A journal following the history, design, construction and operation of Bernard Kempinski's O Scale model railroad depicting the U. S. Military Railroad (USMRR) Aquia-Falmouth line in 1863, and other model railroad projects.
©Bernard Kempinski All text and images, except as noted, on this blog are copyrighted by the author and may not be used without permission.

March 14, 2015

Implications of Keep Alive Circuits on Layout Design-Having Cake and Eating it.

I have been a big proponent of simplification in model railroading. My own home layout while a daunting project due to the scratch building involved, is a rather simple track design mostly because I wanted to avoid electrical complexity.  Technology is finally coming around to address some of these concerns and it has an effect on layout design.  Lets trace the history of frog power and electronics using my layouts as an example.

To me the absolute least pleasurable task in model railroading was connecting switch motors to turnouts to actuate the points and electrically power the frogs.  Because I use relatively small 4-4-0 engines, powered frogs were a must.  Clean track is also required to allow uninterrupted power pickup.

First generation switch stand and frog power routing
At Falmouth,  the first section I built on my O scale layout, I used home made mechanical devices to electrically power the frogs. To actuate the turnouts, I made scale sized switch stands. The separation of mechanical actuation and electrical power was a step in the right direction, but still required a lot of uncomfortable under table work. As a bi-focal wearer, this is problematic as the normal angles of view in this work are not where the close vision lenses lines of sight are.

Before wiring the next section of the layout I discovered Tam Valley Depot's Frog Juicers. I blogged about them earlier. They are an elegant solution that uses complex circuitry to make a very user friendly and easy to install way to power frogs. They worked perfectly right out of the box and I was able to quickly wire the remaining turnouts on my layout. The prices was also pretty reasonable, about $16-$17 per turnout.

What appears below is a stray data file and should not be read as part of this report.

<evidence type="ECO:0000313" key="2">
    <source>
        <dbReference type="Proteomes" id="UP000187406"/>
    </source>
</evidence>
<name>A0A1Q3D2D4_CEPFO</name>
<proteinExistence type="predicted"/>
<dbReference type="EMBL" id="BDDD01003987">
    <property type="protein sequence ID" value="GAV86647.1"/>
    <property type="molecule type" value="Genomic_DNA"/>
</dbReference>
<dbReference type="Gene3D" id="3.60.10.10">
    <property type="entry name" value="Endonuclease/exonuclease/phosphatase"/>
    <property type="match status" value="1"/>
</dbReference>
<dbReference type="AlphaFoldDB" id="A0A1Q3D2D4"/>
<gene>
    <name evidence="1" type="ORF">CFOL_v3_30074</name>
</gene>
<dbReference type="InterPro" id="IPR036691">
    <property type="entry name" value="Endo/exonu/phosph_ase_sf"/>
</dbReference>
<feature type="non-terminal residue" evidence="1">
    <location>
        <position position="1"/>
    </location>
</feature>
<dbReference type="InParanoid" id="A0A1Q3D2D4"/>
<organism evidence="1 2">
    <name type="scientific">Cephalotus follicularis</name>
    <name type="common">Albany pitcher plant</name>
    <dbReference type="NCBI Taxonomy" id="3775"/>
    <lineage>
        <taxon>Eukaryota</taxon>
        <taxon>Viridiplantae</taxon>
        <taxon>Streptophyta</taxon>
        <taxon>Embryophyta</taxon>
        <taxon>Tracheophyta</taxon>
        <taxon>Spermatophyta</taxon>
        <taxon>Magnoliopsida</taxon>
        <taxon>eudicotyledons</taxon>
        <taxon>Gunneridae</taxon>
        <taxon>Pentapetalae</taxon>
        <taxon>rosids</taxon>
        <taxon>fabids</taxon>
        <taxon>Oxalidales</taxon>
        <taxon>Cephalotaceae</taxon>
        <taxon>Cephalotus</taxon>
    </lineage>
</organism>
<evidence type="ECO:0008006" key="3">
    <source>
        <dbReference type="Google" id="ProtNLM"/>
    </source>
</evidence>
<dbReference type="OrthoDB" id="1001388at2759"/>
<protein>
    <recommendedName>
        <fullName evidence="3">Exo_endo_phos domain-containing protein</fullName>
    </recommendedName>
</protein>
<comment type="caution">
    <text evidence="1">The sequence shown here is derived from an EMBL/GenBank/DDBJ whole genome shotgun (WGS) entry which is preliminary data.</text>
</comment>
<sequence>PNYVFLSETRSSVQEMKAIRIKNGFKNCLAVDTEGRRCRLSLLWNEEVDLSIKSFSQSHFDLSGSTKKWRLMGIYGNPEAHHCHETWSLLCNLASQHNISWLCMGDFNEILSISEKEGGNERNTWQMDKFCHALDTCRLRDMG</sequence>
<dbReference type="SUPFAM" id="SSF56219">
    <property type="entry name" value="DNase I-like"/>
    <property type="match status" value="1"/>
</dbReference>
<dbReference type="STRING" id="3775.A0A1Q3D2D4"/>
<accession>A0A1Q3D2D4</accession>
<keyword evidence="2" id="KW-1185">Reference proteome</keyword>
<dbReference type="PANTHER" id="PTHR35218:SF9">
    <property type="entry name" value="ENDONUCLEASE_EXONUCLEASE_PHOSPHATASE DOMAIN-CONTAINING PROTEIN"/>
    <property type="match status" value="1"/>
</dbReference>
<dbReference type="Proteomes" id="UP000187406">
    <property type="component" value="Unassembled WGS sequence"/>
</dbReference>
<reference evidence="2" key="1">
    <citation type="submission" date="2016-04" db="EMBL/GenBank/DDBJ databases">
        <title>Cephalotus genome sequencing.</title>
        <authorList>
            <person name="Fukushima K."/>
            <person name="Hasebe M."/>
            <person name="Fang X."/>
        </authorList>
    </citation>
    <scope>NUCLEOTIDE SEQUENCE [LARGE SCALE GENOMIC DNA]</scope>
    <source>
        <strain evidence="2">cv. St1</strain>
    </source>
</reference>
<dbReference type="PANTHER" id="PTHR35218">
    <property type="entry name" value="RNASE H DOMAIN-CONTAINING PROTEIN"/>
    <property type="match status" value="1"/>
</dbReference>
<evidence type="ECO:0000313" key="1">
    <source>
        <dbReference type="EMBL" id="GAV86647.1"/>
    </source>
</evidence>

While these solved the frog power issue for my O Scale layout, I still had intermittent electrical pick up issues to deal with on the locos. The Stanton Battery Power system came along and addressed that problem.  The Stanton system is perfect for a simple layout like mine. The main problem was finding space in my locos to house the decoder, speaker, batter and battery power supply. I had so far successfully converted two of my locos and they have been giving good service now for about three years.

At this point, my O scale layout has a mix of DCC power via the rails and battery power, also recharged through the rails. As I finish the layout at Aquia Landing, I plan to continue to follow this approach.

I also planned to use that same approach on the HO layout I am building for my next book. To keep the HO project manageable I decided to go with a plan that included 10 turnouts with frog juicers and a fiddle yard to do staging. I mentioned this new layout with Paul Dolkos as I was seeking his advice on what HO scale track he recommended. He  suggested Micro-engineering track as it looks the best, and their turnouts have integral point mechanisms. He also shocked me when he said that he does not power his frogs. Now, I have operated his layout many times and it runs nearly flawlessly.  I had no idea. All my previous experience in N and O scale indicated that powered frogs were a prerequisite.